**To format cells as currency and include a currency symbol:**

1. Select the cells, rows or columns you wish to format with a specific currency symbol.

2. Under the Home tab on the Ribbon in the Number group, click on the dialogue box launcher (circled in yellow in the screenshot below). This will launch the Format Cells dialogue box.

3. In the Format Cells dialogue box click on the Number tab and select Currency from the Category group.

4. Select the correct symbol for the currency format you require from the symbol dropdown list (circled in yellow in the screenshot below):

5. Press OK to accept the currency format.

Your cell selection will now automatically be formatted with the currency symbol you selected.

**Note:** If the cells you are formatting contain a manually inserted currency symbol, you will need to delete these before the currency formatting will take effect.

**TIP: You can apply number formatting, such as currency, to blank cells, rows and columns so that any numbers inserted there will automatically be formatted with the correct number format.**

Negative numbers are essential when working with spreadsheets indicating, for example, the debits or outstanding amounts on an account.

Specific formatting can be applied to negative numbers to ensure they are easy to see. For example, you could indicate that any numbers in a column that is inserted and prefixed by a minus symbol, needs to be formatted in red font. Additionally, by applying formatting to cells containing formulas to format negative numbers a certain way, may make it easy for people interpreting the spreadsheet to clearly see where there is a negative or positive value.

**To set number formatting for negative numbers:**

1. Select the cells, rows or columns to apply the number formatting to.

2. Launch the Format Cells dialogue box and ensure the Number tab is selected.

3. In the Negative Numbers box (circled in yellow in the screenshot below), select one of the pre-sets for negative numbers.

4. Press OK to accept the negative number formatting.

**Negative numbers will automatically be formatted to the selected type.**

###
*** Formatting Dates**

The formatting of dates in Excel is possibly one of the most frustrating issues encountered by users of the program. When typing a date into a cell formatted as a number or currency, for example, Excel will automatically change the date value into a seemingly random number. This can be annoying when all you want is to be able to quickly capture specific dates.

Excel automatically converts a date value that is not formatted as a date to a numerical value. Interestingly, the value that replaces the date you type, for example if you type 15 February 1995 in a cell that is formatted as a Number it will be replaced by the value: 34745, actually means it is that many days since 1 January 1900. If you insert 1 January 1900 into a cell formatted as a number, it will display as 1. Although it may be fun informing your colleagues, friends or family how many days it has been since they were born, it is likely that when you enter a date into Excel, you wish it to display as a date.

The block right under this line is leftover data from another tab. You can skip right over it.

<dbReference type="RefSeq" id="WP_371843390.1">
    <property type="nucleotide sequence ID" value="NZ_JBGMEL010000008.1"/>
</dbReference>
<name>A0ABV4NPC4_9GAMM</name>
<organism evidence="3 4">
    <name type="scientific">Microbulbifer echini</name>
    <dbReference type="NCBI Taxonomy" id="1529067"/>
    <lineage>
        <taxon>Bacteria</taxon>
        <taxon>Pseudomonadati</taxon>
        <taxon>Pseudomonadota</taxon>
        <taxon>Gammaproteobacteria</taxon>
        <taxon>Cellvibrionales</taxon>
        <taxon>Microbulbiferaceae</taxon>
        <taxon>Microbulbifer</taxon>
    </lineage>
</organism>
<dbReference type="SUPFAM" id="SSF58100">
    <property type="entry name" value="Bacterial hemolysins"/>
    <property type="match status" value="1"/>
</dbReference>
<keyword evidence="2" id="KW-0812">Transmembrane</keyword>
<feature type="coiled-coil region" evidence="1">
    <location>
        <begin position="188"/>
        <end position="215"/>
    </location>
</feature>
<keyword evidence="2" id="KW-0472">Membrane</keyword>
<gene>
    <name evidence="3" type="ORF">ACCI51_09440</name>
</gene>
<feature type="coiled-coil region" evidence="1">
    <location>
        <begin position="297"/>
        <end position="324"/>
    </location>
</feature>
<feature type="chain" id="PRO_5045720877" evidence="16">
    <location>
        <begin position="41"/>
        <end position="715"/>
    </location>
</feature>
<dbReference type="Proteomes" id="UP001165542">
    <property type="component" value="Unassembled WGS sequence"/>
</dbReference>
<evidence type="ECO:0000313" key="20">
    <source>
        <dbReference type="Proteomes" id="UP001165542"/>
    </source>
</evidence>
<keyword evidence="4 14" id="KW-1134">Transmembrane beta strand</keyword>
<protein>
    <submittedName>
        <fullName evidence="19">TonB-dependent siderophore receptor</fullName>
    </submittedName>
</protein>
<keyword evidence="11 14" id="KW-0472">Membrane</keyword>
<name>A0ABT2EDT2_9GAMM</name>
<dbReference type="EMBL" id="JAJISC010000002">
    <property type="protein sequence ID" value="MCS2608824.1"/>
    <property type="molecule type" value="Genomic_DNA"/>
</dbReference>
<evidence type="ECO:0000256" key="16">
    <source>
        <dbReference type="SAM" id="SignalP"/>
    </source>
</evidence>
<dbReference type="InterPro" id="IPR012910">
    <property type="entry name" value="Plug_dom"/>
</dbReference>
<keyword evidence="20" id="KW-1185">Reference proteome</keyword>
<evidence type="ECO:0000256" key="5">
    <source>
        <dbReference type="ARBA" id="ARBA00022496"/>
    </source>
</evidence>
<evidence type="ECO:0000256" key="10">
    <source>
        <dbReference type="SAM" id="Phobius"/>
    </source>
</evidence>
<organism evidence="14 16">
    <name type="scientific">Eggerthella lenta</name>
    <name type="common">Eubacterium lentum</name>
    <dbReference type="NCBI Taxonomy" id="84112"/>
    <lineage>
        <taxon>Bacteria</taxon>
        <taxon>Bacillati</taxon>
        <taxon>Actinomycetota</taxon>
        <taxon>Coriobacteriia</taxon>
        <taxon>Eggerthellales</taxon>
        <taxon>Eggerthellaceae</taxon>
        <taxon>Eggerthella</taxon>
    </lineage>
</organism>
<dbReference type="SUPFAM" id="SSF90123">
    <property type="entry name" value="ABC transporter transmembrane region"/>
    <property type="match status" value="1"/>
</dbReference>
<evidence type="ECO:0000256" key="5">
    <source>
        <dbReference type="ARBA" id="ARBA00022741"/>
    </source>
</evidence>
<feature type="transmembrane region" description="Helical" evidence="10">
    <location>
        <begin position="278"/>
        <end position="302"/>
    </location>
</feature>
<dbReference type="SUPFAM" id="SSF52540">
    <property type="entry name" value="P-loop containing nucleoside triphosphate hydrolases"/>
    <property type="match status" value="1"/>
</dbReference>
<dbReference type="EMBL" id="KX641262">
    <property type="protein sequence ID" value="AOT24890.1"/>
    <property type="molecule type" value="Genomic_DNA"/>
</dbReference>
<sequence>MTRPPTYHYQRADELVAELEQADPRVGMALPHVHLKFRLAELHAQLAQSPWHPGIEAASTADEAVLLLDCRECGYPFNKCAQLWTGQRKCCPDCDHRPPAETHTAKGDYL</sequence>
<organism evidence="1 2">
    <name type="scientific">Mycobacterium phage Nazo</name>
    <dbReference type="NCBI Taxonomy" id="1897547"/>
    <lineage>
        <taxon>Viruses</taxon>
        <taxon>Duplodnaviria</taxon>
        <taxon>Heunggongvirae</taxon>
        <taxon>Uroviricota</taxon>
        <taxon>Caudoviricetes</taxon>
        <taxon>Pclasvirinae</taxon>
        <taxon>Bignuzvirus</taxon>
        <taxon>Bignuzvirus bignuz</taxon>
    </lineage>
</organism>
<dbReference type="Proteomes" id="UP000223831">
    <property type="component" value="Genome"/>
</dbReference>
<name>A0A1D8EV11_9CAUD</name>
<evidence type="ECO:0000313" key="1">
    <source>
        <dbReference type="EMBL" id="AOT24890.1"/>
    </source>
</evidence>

To format date values to display as dates:

1. Select the cells, rows or columns you wish to apply the date formatting to.

2. Under the Home tab, in the Number group, click on the Number Format dropdown list.

3. From the list select either Long Date or Short Date. Long Date will display as, for example, 15 February 2015 and short date will display as, for example, 15/02/2015.

What if neither the Long Date nor the Short Date options match the date formatting you require?

1. Click on the Format Cells dialogue box launcher in the right-hand bottom corner of the Number group.

2. Under the Number tab, select Date in the Category box.

3. Select a date option from the Date Type box (circled in yellow in the screenshot below):

4. Click OK to accept the format change.

**TIP: A quick way of inserting the current date into a spreadsheet is by holding down Ctrl on the keyboard whilst pressing the semicolon (;).**

*** Formatting Fractions**

When it comes to fractions, Excel does all the hard work for you. Instead of spending quality time with your calculator trying to work out how to convert a number such as 0.523523, for example, into a fraction, use the fraction formatting option in Excel.

1. Select the cells, rows or columns to format as fractions.

2. Under the Home tab in the Number group, select Fraction from the Number Format dropdown list.

3. Your selected cells will automatically be converted into fractions.

**You can find more fraction formatting options by launching the Format Cells dialogue box by clicking the dialogue box launcher in the right-hand corner of the Number group.**

1. In the Format Cells dialogue box, ensure the Number tab is selected and then click on Fractions in the Category list.

2. From the Type box select the fraction type you require your numbers to be formatted as.

3. Press OK to accept the change.

**Go ahead and experiment with the different numbering formats covered in this tutorial.** Study their effect on different number types and even experiment with the other numbering formats available from the Category box in the Format Cells dialogue box. Remember: practice makes perfect!